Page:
Security & Privacy Preferences on Your MacBook
The Security & Privacy group of the System Preferences window on your MacBook are where you protect your MacBook from unwanted users or where you can choose to turn off your firewall protection (not advised!).
Settings here are divided into three tabs:
General: To add an extra layer of password security for your MacBook, select the Require Password After Sleep or Screen Saver Begins check box. Mac OS X then requires that you enter your login password before the system returns from a sleep state or exits a screen saver.
Click the pop-up delay menu to specify when the password requirement will kick in (it’s immediate by default). If you’re an admin-level user, you can set the global security features in the For All Accounts on This Computer section, which affect all user accounts.
You can choose to do the following: disable the automatic login feature; force Mac OS X to require a login password each time that a System Preference pane is opened; automatically log off any user after a certain amount of inactivity; and display a message when the screen is locked.
You can also specify whether Lion should update Safari’s safe download list automatically. (Safari uses this list to determine what files should be opened after downloading, which helps you prevent attacks by viruses and malware.)
Don’t want small fingers accidentally controlling your MacBook with the Apple Remote? If you don’t need the Remote on a regular basis, click the Disable Remote Control Infrared Receiver check box to select it. (But don’t forget to turn your IR receiver back on for your next movie night!)
FileVault: These controls allow you to turn on FileVault hard drive encryption, which makes it virtually impossible for others to access files on your Mac. Click the Turn On FileVault button to enter the passwords for each user, because even if you’re using an Admin account, each user on your Mac must enter her password to enable her account for use with FileVault, which allows her access to data on the hard drive.
Click Continue to display the recovery key — go ahead and write that key down and store it in a very safe place — and then click Continue to enable FileVault encryption for the user who’s currently logged in; the user’s Login password becomes his FileVault password as well.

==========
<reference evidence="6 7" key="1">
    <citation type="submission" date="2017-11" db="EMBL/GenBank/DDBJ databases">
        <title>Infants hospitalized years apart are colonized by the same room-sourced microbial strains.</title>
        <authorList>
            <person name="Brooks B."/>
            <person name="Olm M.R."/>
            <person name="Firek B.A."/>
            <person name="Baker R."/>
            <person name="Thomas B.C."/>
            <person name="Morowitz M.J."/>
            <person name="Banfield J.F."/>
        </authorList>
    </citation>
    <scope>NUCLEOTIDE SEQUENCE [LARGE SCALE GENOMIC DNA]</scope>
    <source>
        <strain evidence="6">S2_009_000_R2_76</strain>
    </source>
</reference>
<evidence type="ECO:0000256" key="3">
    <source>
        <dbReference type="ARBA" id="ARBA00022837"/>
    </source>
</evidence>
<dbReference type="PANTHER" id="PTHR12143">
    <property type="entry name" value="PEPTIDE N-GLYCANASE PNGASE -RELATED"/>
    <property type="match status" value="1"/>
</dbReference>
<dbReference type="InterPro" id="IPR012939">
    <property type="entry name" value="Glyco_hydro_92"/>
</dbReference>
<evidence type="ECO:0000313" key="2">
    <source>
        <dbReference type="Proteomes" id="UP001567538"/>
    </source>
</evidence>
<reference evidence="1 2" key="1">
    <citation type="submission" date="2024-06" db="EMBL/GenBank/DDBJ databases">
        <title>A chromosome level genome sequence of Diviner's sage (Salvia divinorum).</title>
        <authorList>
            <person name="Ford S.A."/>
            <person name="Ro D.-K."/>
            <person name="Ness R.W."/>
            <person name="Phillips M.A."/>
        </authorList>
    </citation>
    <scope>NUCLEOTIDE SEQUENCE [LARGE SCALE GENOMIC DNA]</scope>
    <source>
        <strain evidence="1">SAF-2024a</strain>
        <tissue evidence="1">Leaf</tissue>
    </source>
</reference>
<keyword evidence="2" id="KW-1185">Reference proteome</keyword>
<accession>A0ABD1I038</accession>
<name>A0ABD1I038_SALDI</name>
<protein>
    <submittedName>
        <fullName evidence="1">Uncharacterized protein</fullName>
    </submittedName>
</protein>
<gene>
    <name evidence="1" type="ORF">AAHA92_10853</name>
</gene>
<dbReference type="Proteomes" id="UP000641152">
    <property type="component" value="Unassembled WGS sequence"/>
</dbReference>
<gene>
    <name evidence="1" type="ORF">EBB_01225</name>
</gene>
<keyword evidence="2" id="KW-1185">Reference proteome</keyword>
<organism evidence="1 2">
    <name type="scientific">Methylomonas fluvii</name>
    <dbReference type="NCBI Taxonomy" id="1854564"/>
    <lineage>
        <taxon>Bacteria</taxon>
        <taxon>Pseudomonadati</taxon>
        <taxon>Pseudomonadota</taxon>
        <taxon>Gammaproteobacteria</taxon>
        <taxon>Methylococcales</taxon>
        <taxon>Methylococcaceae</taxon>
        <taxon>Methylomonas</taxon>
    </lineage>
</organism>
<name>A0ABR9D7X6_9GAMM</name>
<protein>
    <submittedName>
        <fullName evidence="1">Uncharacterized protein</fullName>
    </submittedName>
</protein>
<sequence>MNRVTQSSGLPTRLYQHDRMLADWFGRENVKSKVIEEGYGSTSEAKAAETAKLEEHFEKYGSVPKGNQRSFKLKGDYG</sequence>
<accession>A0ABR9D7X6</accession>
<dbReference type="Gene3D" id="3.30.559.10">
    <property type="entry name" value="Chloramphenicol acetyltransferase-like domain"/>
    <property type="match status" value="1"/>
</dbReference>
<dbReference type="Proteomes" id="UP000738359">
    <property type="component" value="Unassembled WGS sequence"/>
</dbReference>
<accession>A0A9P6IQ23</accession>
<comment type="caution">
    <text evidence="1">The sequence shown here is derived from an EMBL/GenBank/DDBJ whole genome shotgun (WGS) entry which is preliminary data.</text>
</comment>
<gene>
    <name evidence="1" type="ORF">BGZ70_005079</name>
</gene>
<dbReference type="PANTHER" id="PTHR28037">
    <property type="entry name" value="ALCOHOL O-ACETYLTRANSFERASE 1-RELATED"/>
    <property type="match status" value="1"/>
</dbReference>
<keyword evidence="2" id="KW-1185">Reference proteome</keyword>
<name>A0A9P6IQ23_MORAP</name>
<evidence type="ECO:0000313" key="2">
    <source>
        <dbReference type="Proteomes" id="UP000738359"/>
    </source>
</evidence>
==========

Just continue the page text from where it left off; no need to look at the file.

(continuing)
If you forget both your login password and the recovery key, not even the technical experts at Apple can retrieve your data!
Firewall: Mac OS X includes a built-in firewall, which you can enable from this pane.
To turn the firewall off entirely, simply click the Stop button. This is the very definition of Not a Good Thing; any MacBook hooked up to a network or the Internet should have the system firewall turned on.
(The only exception is if you’re using a network that you know to be secure and your access to the Internet is through a router or sharing device with its own built-in firewall.)
When the firewall is enabled, click the Advanced button to set firewall options.
To turn the firewall on with only Mac OS X application exclusions, click Block All Incoming Connections — only the sharing services you select on the Sharing pane in System Preferences are allowed through your firewall.) This is a good choice for the most security-conscious MacBook owner, but your firewall will block third-party applications that try to access your network or the Internet.
To turn the firewall on with exclusions, click Automatically Allow Signed Software to Receive Incoming Connections. (Yep, this is the correct option for just about every MacBook owner.) Any connection to a service (such as Web Sharing) or an application (such as iChat) that isn’t listed is blocked, but you can enable access for third-party applications on an as-needed basis.
In firewall-speak, these entries are rules because they determine what’s allowed to pass through to your MacBook.
It’s easy to enable communications with a Mac OS X service: Just use the Sharing pane within System Preferences to turn on a service, and Lion automatically configures your firewall to allow communications. I describe the Sharing pane in detail later in this chapter.
To add a third-party application, click the Advanced button at the bottom of the Firewall pane, then click the button with the plus sign. Navigate to the application that needs to communicate with the outside world. Click the application to select it and then click Add. To delete an application, select it in the list and click the button with the minus sign.
Remember, you don’t have to add any of the applications provided by Apple with Lion, such as Apple Mail, iChat, or Safari; only third-party applications that you install yourself need a firewall rule.
You can edit the rule for a specific service or application by clicking the rule at the right side of the entry. By default, the rule reads Allow Incoming Connections (including both your local network and the Internet); however, when you click the rule, you can also choose Block Incoming Connections to temporarily deny access to that application.
For heightened security, click the Enable Stealth Mode check box, which prevents your Mac from responding to attempts to identify it across your network and the Internet.
If you suddenly can’t connect to other computers or share files that you originally could share, review the rules that you’ve enabled from this pane. You can also verify that everything’s shipshape in the Sharing pane in System Preferences.